Many factors can contribute to someone developing glaucoma. In some cases, glaucoma may develop without a specific cause.
If you have a family history of glaucoma, you will likely be more likely to develop the condition. Like many other eye conditions, your risk of developing glaucoma increases with age.
Some other factors that may make you at higher risk for glaucoma include:
- High blood pressure
- Long-term use of corticosteroids
- Previous eye surgeries or injuries
If you have any of these factors, it does not necessarily mean that you will develop glaucoma. The best way to determine if you are at risk for developing glaucoma is to visit your eye doctor for routine eye exams.
How Do Eye Doctors Treat Glaucoma?
To determine the best treatment plan for each person with glaucoma, eye doctors consider the type and severity of the condition. At Eye Consultants of Northern Virginia, our glaucoma specialists treat glaucoma using the following methods:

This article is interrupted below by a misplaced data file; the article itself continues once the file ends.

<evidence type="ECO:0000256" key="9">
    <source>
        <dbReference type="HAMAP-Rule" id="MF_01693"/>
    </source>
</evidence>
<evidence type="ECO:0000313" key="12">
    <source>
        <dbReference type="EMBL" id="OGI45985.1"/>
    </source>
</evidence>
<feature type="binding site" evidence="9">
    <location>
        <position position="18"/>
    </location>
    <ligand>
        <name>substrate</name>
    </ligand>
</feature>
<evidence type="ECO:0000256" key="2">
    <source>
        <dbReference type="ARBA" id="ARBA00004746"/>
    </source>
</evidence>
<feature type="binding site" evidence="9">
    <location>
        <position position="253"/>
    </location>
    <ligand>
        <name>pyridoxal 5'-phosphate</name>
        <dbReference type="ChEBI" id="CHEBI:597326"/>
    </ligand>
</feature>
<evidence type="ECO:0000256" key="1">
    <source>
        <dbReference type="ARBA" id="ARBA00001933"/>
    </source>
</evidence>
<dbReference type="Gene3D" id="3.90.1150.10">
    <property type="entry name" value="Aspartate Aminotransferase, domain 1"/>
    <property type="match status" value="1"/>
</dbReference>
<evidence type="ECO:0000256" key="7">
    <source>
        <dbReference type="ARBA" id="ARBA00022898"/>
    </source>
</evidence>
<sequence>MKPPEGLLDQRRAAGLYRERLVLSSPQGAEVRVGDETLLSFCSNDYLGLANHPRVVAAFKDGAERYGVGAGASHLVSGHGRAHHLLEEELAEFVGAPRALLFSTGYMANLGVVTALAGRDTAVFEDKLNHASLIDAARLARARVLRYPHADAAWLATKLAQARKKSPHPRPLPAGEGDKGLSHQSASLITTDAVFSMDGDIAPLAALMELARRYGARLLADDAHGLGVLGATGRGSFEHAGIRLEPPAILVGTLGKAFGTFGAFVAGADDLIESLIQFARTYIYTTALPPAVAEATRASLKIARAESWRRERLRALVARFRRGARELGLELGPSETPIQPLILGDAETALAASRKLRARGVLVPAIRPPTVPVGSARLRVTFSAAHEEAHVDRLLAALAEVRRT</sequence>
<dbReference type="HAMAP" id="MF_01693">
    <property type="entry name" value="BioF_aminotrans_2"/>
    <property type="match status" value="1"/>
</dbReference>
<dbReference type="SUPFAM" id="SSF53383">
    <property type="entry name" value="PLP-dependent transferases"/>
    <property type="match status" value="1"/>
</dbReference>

Once first diagnosed, eye doctors will often begin the treatment of glaucoma with medicated eye drops. Prescription eye drops aim to help lower eye pressure, either by increasing the outflow or decreasing fluid production.
In some cases, eye doctors may recommend a laser procedure to help improve eye pressure. At Eye Consultants of Northern VA, our glaucoma specialists perform a laser procedure called a selective laser trabeculoplasty, or SLT.
The SLT is an in-office procedure that aims to increase the outflow of fluid by creating an opening in the drainage channel. In some cases, eye doctors may use SLT to treat glaucoma in conjunction with medicated eye drops or if medicated eye drops do not sufficiently lower eye pressure.
Our eye doctors at Eye Consultants of Northern Virginia are proud to offer Durysta, a dissolvable implant that aims to reduce eye pressure in those who qualify.
If your eye doctor determines that Durysta may effectively lower your eye pressure, they may recommend that you have the implant inserted. Over time, as the implant dissolves, it gradually releases medication to help reduce your eye pressure.